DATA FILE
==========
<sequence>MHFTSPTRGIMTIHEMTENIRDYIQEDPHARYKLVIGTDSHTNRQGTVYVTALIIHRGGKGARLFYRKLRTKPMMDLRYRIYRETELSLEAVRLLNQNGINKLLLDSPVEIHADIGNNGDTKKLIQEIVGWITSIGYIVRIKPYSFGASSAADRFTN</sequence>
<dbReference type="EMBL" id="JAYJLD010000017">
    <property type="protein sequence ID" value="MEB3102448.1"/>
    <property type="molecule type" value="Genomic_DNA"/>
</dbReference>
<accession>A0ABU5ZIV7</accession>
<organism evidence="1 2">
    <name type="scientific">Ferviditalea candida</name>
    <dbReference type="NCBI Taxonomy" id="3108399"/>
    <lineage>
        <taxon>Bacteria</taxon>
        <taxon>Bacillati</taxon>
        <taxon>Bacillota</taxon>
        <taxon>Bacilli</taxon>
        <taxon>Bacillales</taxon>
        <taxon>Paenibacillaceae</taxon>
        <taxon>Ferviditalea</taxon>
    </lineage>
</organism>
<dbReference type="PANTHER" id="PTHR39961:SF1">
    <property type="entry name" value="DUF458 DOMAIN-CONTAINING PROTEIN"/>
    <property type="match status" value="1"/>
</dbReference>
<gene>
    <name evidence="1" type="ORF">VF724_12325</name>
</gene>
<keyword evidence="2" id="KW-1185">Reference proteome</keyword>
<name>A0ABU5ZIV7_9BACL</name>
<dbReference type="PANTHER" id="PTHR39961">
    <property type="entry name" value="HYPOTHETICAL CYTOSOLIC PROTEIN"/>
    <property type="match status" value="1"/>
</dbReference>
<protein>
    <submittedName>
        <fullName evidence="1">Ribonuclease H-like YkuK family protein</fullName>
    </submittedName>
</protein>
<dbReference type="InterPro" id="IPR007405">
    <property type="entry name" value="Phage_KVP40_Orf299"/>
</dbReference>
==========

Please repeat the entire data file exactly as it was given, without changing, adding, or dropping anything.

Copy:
<sequence>MHFTSPTRGIMTIHEMTENIRDYIQEDPHARYKLVIGTDSHTNRQGTVYVTALIIHRGGKGARLFYRKLRTKPMMDLRYRIYRETELSLEAVRLLNQNGINKLLLDSPVEIHADIGNNGDTKKLIQEIVGWITSIGYIVRIKPYSFGASSAADRFTN</sequence>
<dbReference type="EMBL" id="JAYJLD010000017">
    <property type="protein sequence ID" value="MEB3102448.1"/>
    <property type="molecule type" value="Genomic_DNA"/>
</dbReference>
<accession>A0ABU5ZIV7</accession>
<organism evidence="1 2">
    <name type="scientific">Ferviditalea candida</name>
    <dbReference type="NCBI Taxonomy" id="3108399"/>
    <lineage>
        <taxon>Bacteria</taxon>
        <taxon>Bacillati</taxon>
        <taxon>Bacillota</taxon>
        <taxon>Bacilli</taxon>
        <taxon>Bacillales</taxon>
        <taxon>Paenibacillaceae</taxon>
        <taxon>Ferviditalea</taxon>
    </lineage>
</organism>
<dbReference type="PANTHER" id="PTHR39961:SF1">
    <property type="entry name" value="DUF458 DOMAIN-CONTAINING PROTEIN"/>
    <property type="match status" value="1"/>
</dbReference>
<gene>
    <name evidence="1" type="ORF">VF724_12325</name>
</gene>
<keyword evidence="2" id="KW-1185">Reference proteome</keyword>
<name>A0ABU5ZIV7_9BACL</name>
<dbReference type="PANTHER" id="PTHR39961">
    <property type="entry name" value="HYPOTHETICAL CYTOSOLIC PROTEIN"/>
    <property type="match status" value="1"/>
</dbReference>
<protein>
    <submittedName>
        <fullName evidence="1">Ribonuclease H-like YkuK family protein</fullName>
    </submittedName>
</protein>
<dbReference type="InterPro" id="IPR007405">
    <property type="entry name" value="Phage_KVP40_Orf299"/>
</dbReference>